Fasting Diets (cont.)
Erica Oberg, ND, MPH
Dr. Erica Oberg, ND, MPH, received a BA in anthropology from the University of Colorado, her doctorate of naturopathic medicine (ND) from Bastyr University, and a masters of public health (MPH) in health services research from the University of Washington. She completed her residency at the Bastyr Center for Natural Health in ambulatory primary care and fellowship training at the Health Promotion Research Center at the University of Washington.
Charles Patrick Davis, MD, PhD
Dr. Charles "Pat" Davis, MD, PhD, is a board certified Emergency Medicine doctor who currently practices as a consultant and staff member for hospitals. He has a PhD in Microbiology (UT at Austin), and the MD (Univ. Texas Medical Branch, Galveston). He is a Clinical Professor (retired) in the Division of Emergency Medicine, UT Health Science Center at San Antonio, and has been the Chief of Emergency Medicine at UT Medical Branch and at UTHSCSA with over 250 publications.
In this Article
- Fasting diets introduction
- How does fasting work?
- What are intermittent fasting diets?
- What are detox diets?
- What health conditions benefit from fasting?
- Are there diets that mimic the benefits of fasting?
- What are the downsides of fasting diets?
- What are the health risks of fasting diets?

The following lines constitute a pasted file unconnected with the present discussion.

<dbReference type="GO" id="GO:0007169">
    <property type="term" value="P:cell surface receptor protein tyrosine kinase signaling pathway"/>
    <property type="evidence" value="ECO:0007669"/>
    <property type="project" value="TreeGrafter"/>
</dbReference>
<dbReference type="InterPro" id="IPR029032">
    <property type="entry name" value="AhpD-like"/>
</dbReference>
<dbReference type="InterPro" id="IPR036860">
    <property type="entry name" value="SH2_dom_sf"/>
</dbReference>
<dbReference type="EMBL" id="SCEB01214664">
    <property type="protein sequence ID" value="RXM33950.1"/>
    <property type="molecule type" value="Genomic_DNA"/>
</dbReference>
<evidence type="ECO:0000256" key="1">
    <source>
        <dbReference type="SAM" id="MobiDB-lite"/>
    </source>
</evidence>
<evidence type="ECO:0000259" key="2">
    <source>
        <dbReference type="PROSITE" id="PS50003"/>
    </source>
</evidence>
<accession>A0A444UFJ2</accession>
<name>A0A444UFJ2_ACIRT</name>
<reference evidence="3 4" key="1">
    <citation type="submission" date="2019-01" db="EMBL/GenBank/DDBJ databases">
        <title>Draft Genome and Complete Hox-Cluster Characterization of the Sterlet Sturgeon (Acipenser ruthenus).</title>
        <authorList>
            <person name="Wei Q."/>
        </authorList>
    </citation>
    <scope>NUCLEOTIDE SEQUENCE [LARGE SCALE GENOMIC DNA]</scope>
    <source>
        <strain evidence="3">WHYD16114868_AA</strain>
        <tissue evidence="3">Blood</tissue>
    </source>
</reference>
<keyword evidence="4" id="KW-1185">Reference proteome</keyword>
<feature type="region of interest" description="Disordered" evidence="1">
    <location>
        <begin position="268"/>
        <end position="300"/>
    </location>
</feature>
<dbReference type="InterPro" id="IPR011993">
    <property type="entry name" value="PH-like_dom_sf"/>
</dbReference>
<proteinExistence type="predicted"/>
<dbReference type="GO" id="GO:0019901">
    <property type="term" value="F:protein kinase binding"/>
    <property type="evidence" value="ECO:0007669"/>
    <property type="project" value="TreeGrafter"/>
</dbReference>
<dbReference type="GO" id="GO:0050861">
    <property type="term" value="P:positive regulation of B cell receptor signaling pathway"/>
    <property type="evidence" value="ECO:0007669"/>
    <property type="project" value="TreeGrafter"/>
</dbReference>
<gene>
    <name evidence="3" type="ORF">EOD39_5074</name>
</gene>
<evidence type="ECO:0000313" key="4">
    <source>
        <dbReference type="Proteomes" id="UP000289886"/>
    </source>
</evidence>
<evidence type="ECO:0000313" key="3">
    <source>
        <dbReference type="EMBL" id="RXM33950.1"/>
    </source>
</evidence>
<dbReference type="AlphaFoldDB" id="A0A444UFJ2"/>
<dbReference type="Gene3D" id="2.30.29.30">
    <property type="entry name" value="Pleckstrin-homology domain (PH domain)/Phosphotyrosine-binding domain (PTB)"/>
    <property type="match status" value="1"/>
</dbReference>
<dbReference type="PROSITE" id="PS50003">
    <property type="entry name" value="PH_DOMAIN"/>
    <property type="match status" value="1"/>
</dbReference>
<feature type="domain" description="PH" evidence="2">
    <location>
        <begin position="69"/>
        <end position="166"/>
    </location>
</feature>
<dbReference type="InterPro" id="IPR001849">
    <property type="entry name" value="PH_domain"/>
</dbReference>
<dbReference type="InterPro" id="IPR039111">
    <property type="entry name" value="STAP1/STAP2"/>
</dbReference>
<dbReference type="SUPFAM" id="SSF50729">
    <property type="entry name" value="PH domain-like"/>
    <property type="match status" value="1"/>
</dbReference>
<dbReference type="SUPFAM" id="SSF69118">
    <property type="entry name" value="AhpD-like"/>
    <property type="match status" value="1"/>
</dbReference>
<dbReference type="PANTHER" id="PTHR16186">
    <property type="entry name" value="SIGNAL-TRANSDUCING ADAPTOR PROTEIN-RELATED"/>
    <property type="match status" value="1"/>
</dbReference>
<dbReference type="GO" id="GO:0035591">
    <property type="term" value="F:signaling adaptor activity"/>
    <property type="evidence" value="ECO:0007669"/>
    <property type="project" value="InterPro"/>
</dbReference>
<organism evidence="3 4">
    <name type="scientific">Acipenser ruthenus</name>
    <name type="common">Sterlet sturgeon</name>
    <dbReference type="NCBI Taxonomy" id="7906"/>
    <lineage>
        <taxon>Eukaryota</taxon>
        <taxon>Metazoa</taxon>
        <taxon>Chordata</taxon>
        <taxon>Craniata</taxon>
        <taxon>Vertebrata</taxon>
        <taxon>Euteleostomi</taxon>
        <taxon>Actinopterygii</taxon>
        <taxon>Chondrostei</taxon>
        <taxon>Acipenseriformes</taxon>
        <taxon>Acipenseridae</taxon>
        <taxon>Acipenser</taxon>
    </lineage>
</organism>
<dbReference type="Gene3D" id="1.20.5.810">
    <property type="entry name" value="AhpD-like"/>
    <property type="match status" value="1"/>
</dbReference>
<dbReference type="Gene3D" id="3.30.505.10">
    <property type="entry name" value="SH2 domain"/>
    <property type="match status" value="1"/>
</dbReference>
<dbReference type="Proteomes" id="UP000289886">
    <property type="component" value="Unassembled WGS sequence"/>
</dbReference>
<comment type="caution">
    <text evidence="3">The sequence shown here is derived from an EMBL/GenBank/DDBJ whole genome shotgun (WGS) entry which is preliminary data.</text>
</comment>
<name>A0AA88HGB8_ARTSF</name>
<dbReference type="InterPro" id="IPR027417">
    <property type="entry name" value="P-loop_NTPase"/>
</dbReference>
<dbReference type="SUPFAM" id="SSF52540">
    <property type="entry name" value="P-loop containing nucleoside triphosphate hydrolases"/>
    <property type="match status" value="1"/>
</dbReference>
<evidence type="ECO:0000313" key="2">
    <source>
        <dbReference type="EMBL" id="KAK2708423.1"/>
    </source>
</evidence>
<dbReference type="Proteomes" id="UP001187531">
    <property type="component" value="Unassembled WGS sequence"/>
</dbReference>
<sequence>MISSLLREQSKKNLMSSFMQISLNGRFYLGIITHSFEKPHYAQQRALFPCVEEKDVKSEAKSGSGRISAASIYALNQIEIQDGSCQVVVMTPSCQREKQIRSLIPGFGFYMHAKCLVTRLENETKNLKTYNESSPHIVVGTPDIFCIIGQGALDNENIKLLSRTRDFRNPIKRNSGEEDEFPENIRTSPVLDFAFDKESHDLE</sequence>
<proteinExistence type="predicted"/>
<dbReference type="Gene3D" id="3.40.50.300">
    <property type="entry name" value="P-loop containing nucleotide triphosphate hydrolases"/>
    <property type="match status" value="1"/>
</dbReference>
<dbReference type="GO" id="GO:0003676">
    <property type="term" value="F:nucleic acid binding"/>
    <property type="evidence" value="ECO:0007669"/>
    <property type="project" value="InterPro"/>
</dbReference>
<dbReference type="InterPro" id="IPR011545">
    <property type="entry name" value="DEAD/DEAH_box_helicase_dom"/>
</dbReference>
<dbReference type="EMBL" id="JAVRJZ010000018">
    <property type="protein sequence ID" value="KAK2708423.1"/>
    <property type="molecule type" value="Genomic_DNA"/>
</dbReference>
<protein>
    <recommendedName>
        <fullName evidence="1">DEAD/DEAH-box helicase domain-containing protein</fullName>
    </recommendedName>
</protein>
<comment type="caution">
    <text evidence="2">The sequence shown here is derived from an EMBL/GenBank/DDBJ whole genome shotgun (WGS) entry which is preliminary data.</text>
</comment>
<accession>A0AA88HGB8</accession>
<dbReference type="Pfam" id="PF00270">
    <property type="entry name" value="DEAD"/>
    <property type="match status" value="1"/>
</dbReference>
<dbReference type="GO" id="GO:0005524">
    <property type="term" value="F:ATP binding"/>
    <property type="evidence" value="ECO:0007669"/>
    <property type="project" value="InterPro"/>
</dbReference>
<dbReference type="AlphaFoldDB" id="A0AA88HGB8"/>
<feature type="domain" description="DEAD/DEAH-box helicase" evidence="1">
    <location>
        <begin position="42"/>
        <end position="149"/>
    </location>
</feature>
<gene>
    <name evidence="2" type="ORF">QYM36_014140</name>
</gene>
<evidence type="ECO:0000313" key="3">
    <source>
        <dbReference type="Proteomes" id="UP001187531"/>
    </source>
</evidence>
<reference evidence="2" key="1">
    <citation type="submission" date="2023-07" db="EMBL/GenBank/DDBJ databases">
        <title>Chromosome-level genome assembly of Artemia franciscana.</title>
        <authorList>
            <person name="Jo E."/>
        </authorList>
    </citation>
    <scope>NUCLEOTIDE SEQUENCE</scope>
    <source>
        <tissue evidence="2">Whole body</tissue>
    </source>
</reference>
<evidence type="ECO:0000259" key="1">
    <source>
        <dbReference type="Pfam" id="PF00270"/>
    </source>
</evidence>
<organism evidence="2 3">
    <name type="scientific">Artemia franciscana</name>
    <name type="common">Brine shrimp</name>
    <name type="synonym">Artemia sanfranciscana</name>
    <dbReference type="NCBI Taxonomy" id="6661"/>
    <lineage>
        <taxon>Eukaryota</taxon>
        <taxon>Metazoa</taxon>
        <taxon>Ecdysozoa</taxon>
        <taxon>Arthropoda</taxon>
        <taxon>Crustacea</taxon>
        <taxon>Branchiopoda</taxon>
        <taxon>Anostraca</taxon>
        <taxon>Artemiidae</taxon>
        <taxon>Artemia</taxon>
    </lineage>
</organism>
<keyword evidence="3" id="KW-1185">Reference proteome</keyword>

What are the health risks of fasting diets?
Although more research is needed to fully understand the long-term benefits and risks of fasting diets, the short-term risks to consider include headaches, irritability, and fatigue. Electrolytes can be disrupted by fasting and can be monitored with blood tests.
Anyone considering a fasting or detox diet should first consult with a health-care professional, and certain people should never try one of these diets. People who are on medications for blood pressure or diabetes may have to reduce their medications while fasting; in addition, some diabetics may have dangerous high and/or lows in glucose levels if they attempt certain diets. They should be monitored and work in partnership with a health-care provider (for example, their primary-care provider and/or specialist). Also, fasting or any other type of diet that severely restricts calories is not recommended for pregnant or women who are breastfeeding.
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